A tiny insect that can carry a disease that kills citrus trees has been discovered just blocks south of the border in Tijuana, sending shock waves through the California citrus industry.
The disease, known as citrus greening, has already killed tens of thousands of acres of orange groves in Florida and has the potential to ruin much of California’s $1.2-billion citrus growing business, industry officials said.
Mexican agricultural officials found the Asian citrus psyllid in orange trees growing near homes in the vicinity of the California border.
But the officials are annoyed at the alarm sounded by California citrus farmers, saying there’s no evidence that these bugs have come into contact with the bacterium that causes the disease, also known as huanglongbing or yellow dragon disease, or that citrus greening is infecting Mexican citrus groves.
State and federal agriculture officials are surveying San Diego and Orange County citrus ranches and homes, trying to learn whether the pest has jumped the border.
“This has the potential to be incredibly destructive,” said Mike Wootton, senior vice president of Sunkist Growers, the giant California and Arizona citrus marketing cooperative based in Sherman Oaks.
The industry and state officials plan to launch a public awareness campaign today. They want to alert homeowners and commercial landscapers to be on the lookout for the insect and will encourage them to call the California Department of Food and Agriculture’s exotic-pest hotline at (800) 491-1899 if they spot anything suspicious on citrus trees. More information can be found at www.californiacitrusthreat.org.
California supplies about 85% of the nation’s fresh orange crop and nearly all of domestically grown fresh lemons. The Golden State also ships a third of what it grows overseas, a lucrative business that could be threatened if the insect establishes itself here and trading partners block California citrus exports, Wootton said.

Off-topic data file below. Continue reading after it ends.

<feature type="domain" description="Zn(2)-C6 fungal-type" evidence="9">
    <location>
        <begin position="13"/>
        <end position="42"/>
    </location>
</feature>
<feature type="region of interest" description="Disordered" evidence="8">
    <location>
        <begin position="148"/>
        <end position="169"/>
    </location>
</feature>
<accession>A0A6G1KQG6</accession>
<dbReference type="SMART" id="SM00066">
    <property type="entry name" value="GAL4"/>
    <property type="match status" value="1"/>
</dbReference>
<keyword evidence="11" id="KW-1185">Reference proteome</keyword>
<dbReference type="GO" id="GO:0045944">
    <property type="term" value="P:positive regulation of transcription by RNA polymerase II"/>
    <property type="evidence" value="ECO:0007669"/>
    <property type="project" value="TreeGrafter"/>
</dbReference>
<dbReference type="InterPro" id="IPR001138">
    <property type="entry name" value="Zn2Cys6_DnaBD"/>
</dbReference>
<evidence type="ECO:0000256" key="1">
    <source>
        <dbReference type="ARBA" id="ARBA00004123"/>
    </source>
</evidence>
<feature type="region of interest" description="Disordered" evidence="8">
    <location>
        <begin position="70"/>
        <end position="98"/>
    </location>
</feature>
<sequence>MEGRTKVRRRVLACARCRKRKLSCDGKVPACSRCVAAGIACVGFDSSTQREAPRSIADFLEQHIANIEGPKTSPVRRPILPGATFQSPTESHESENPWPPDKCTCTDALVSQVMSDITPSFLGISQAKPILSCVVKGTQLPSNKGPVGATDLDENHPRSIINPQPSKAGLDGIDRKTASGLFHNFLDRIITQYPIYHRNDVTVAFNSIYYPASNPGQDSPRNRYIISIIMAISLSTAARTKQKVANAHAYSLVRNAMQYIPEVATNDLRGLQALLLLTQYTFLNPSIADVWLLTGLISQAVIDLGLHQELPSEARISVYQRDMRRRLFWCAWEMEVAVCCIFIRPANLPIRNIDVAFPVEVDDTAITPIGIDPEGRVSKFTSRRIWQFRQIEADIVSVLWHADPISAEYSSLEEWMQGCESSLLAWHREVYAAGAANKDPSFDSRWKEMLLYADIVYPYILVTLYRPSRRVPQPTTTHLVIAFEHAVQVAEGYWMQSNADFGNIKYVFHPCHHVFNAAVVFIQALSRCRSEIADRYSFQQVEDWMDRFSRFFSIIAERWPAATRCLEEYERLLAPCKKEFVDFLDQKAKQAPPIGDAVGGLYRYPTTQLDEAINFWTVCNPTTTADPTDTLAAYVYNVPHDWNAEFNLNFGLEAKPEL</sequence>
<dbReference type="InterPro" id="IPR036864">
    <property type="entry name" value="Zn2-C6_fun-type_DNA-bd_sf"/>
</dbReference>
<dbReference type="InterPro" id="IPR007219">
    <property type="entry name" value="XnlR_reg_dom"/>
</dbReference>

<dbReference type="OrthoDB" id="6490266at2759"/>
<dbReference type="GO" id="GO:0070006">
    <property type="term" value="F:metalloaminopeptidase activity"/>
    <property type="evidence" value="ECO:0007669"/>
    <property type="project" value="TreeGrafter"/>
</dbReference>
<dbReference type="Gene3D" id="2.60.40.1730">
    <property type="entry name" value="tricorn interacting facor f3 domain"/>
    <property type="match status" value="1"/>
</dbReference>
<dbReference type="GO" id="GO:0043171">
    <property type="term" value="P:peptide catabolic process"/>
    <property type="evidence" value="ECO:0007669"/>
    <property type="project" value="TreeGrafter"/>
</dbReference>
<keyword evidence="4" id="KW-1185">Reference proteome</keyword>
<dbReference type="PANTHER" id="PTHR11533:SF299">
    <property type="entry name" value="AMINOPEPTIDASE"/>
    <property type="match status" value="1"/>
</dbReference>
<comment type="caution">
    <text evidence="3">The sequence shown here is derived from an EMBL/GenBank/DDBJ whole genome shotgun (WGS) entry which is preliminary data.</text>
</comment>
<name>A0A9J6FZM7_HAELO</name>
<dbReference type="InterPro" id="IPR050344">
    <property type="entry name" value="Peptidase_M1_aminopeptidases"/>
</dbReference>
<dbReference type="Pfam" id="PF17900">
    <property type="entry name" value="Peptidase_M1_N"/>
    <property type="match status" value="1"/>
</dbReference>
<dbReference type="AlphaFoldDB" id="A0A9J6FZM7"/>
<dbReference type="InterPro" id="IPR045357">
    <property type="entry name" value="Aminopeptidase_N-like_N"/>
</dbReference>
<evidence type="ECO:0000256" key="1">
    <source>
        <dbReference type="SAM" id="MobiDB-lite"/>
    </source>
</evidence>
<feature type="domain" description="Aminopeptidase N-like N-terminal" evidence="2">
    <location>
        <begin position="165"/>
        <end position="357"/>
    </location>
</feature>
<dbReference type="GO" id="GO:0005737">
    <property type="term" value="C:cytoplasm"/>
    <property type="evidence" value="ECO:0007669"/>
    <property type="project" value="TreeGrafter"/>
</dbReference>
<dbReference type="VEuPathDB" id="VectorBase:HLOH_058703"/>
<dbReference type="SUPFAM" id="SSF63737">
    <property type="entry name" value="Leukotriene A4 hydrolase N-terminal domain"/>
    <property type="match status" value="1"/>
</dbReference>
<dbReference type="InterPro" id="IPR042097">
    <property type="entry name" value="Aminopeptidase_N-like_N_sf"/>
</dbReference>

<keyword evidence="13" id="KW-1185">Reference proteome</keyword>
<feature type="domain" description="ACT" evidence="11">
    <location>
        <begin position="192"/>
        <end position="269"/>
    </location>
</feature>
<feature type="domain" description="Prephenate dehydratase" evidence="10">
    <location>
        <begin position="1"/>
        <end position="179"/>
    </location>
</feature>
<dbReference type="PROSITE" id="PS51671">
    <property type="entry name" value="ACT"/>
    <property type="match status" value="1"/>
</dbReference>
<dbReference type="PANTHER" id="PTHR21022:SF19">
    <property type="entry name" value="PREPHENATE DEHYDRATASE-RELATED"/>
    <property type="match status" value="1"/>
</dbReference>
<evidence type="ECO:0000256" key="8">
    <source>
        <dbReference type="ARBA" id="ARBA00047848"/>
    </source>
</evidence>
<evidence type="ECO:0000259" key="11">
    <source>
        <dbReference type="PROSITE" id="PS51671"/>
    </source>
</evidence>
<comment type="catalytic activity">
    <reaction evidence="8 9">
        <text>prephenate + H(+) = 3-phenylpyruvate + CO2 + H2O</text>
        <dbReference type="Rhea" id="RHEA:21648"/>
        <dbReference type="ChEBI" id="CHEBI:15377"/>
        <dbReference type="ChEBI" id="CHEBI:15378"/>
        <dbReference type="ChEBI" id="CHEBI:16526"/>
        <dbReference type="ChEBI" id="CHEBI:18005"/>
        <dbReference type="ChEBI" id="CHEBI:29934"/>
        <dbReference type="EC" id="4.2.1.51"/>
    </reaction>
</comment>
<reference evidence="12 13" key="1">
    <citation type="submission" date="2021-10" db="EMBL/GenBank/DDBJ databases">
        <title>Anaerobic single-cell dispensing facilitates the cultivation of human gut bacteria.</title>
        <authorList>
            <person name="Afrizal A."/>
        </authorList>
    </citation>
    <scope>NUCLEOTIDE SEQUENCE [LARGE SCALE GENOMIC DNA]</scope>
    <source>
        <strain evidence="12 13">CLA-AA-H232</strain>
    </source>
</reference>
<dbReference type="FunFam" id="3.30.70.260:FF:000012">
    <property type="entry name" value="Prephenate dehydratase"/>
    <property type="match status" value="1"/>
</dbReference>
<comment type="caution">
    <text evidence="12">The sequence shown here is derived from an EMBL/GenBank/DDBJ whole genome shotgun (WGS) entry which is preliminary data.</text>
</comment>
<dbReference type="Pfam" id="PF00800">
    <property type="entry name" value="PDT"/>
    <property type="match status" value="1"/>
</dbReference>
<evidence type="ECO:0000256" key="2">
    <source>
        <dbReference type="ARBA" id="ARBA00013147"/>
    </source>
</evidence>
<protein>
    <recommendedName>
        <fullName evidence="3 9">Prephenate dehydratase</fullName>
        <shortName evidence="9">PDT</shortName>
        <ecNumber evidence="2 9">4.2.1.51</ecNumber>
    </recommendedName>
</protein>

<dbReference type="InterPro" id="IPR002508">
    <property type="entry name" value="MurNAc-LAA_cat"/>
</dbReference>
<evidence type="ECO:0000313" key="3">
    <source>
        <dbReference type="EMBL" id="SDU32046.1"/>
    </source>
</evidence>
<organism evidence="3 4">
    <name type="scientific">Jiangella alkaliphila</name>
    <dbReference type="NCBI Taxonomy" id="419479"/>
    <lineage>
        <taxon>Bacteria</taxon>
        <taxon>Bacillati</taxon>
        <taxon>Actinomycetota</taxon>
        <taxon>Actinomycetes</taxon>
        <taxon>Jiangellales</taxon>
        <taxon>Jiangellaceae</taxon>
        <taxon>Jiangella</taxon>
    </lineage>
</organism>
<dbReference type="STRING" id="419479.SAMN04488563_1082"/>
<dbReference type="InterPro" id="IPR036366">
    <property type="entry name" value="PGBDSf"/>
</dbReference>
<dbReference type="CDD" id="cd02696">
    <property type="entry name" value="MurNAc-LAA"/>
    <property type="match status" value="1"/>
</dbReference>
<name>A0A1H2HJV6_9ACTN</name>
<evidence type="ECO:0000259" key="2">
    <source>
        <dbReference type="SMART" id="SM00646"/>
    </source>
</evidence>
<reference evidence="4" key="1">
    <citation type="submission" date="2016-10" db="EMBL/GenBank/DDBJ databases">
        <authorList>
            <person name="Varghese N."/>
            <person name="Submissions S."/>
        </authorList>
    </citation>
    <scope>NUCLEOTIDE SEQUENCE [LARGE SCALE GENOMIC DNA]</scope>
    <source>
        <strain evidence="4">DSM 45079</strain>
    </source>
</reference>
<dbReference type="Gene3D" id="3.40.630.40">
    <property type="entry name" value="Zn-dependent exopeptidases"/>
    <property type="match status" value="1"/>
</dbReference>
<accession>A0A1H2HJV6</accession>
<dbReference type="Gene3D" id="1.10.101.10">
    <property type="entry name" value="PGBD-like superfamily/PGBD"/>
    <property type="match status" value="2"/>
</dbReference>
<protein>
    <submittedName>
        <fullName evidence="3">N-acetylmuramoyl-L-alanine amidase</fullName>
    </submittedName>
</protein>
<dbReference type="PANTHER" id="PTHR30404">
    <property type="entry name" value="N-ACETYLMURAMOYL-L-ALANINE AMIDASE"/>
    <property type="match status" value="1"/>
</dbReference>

Most likely, the bug has already skipped across the border in shipments of cut flowers or oranges surreptitiously brought to California and headed for swap meets, and it’s just a matter of time before it’s discovered, said Beth Grafton-Cardwell, a UC Riverside Extension entomologist.
The psyllid alone won’t do much damage to California orange groves, Grafton-Cardwell said. The situation becomes dangerous when the insect lands on a tree that’s already infected with the germ that causes the disease. The bugs would then spread the bacteria to other trees.
“We might not have the disease in the state or we might have it sitting in some backyard tree that someone brought in from Asia. It could be a time bomb just waiting for a psyllid,” Grafton-Cardwell said.
That’s what has agriculture officials worried.
Since it was discovered in 2005, the disease has rapidly spread to the 32 counties in Florida that grow citrus commercially, said Andrew Meadows of Florida Citrus Mutual, the state’s grower trade group.
In Florida, growers have found that a grove’s 5% infection rate can explode to 40% to 80% in just four years. Greening disease is always fatal. The trees can’t be treated and have to be uprooted and burned.
Citrus greening is exceptionally hard to detect during the first several years of infection, said Ted Batkin, president of both the California Citrus Research Board and the California Invasive Pest Coalition. After four to five years, the tree will have yellow leaves and stunted, bitter-tasting fruit.
By the time symptoms appear, feeding psyllids have infected nearby groves.
Mexican officials said the disease had not been detected in any part of Mexico. But Grafton-Cardwell and other U.S. experts believe the bacterium is starting to affect trees in eastern Mexico.
In years past, the psyllid was detected in some fruit-growing regions in central Mexico. But officials said this latest appearance in the state of Baja California Norte is odd because it is not a commercial citrus-producing area.
Mexican authorities suspect that the insects or their larvae were carried to Tijuana by a traveler.
“We don’t even cultivate citrus here,” said Genaro Lopez Bojorquez, the regional head for Mexico’s secretary of agriculture in northern Baja.
Hirsch reported from Los Angeles and Dickerson from Mexico City. Cecilia Sanchez of The Times’ Mexico City Bureau contributed to this report.